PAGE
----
Living On The Moon Seems Like It Just Got Better

Robert Zwilling

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Caves that are off of lava tubes on the Moon might be as warm as 63F, 17C. The temperature was computed by taking thermal images of openings of collapsed lava tubes. The structure of the collapsed tube allows it to be shaded in the daytime so it doesn't get too hot and allows the collected heat to stay inside the cave at night. Based on Earth's physical characteristics, I would suspect that caves off of the lava tubes near the surface could be extensive. This would create a ready to live habitat which would just require sealing off the areas for airtight conditions. Something that shouldn't be too hard to do. The overhead surface would provide for radiation shielding. Light could be piped in from the surface. No one has mentioned water yet, but there could be water trapped in sealed caverns below the surface.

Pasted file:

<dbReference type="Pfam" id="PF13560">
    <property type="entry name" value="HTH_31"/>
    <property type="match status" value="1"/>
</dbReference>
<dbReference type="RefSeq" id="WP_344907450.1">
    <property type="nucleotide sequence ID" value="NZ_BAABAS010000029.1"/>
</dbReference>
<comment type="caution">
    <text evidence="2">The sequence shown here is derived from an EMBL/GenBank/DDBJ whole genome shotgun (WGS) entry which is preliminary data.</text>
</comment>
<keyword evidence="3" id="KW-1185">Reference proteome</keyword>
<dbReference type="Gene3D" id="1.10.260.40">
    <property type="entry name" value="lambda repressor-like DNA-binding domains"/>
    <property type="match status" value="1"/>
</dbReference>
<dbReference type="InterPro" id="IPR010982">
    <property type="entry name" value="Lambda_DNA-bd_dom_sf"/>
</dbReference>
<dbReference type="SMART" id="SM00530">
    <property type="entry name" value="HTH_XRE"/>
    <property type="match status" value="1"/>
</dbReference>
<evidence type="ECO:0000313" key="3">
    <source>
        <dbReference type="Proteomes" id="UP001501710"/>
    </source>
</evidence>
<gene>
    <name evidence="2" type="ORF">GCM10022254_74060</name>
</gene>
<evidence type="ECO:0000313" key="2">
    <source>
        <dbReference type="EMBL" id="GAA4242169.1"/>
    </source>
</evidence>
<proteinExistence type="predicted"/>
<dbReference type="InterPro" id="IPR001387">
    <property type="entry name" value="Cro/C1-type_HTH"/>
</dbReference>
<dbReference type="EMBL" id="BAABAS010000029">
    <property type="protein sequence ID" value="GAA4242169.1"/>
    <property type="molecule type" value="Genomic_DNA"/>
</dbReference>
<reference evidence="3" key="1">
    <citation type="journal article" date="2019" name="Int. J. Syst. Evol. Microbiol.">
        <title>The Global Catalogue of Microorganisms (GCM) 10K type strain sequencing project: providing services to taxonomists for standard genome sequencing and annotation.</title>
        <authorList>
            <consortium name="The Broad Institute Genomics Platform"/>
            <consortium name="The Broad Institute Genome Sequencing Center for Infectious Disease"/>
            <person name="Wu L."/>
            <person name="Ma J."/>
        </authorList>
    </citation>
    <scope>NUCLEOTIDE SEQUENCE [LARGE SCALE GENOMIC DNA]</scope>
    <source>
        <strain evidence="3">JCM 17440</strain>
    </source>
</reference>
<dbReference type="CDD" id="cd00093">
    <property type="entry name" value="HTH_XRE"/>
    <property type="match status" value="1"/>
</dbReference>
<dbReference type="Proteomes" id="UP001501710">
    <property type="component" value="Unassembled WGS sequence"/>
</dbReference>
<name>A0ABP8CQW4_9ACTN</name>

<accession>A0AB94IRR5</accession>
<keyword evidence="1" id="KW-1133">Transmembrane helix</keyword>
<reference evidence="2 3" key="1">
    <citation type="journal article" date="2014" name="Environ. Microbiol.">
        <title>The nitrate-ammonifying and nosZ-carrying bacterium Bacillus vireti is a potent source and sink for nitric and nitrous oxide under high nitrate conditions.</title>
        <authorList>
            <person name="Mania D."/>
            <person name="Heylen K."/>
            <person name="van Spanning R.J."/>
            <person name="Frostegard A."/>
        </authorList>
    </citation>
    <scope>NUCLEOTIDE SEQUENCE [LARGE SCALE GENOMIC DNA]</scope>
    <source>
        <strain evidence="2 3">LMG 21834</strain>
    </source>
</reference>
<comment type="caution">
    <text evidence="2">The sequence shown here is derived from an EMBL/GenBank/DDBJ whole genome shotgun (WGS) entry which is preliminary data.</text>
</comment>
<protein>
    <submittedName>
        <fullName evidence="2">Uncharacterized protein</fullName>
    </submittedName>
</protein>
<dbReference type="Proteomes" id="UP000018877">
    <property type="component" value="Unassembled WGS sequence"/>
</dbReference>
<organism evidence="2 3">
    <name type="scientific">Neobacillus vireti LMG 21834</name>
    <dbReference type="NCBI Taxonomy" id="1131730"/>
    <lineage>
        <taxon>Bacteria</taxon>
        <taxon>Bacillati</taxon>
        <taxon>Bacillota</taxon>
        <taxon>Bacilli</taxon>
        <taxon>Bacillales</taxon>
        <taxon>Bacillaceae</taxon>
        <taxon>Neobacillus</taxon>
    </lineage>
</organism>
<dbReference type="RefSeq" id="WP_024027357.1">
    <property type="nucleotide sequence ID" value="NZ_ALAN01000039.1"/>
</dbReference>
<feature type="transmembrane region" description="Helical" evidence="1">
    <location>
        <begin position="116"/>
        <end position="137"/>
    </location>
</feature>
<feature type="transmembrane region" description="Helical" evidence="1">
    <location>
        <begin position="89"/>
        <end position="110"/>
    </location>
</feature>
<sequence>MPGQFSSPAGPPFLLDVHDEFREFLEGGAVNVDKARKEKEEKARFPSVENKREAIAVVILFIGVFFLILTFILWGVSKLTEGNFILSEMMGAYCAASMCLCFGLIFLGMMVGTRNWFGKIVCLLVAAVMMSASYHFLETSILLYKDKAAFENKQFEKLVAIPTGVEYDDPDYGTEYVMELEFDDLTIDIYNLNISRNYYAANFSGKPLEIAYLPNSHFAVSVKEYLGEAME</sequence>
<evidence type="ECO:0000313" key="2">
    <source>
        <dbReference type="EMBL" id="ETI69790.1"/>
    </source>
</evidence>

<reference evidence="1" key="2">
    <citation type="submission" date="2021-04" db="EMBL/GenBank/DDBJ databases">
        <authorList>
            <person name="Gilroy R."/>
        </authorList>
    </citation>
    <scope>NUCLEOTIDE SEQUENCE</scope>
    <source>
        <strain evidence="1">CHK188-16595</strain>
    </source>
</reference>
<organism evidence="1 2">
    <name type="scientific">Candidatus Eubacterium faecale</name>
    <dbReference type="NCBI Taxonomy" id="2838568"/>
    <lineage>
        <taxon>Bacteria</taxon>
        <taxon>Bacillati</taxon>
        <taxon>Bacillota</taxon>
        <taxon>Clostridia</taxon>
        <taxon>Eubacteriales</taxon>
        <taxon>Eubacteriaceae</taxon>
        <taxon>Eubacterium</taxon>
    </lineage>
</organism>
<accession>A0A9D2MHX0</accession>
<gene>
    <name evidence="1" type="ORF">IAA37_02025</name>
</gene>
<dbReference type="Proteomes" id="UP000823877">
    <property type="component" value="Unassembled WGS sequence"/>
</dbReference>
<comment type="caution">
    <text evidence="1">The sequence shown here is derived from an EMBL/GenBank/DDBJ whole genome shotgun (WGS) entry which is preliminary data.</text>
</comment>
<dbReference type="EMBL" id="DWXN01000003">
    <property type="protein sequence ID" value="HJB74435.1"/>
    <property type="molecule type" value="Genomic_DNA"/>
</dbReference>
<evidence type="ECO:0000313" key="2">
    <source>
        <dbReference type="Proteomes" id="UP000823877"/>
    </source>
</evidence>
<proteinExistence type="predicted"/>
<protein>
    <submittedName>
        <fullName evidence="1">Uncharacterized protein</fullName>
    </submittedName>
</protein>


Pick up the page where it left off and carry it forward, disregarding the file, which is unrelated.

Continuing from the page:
The Earth's surface temperature just below the surface, 12 to 40 feet, stays relatively constant throughout the year. Somewhere around 50 to 60 degrees F. 1,000 feet down the temperature is double that. There is disagreement about what happens to the temperature far below that level until you reach the core. Around the core it is around 9,000 F, 5,000C. The Moon has a hot solid/molten iron core, possibly getting some heat from radioactive decay, but it is suspected that it is not hot enough for that heat to reach the surface. Because the below near surface temperature is around 60F degrees, it appears to me to be some sort of geophysical feature created by the shape and location of the body in the solar system that accounts for the similarity.
 

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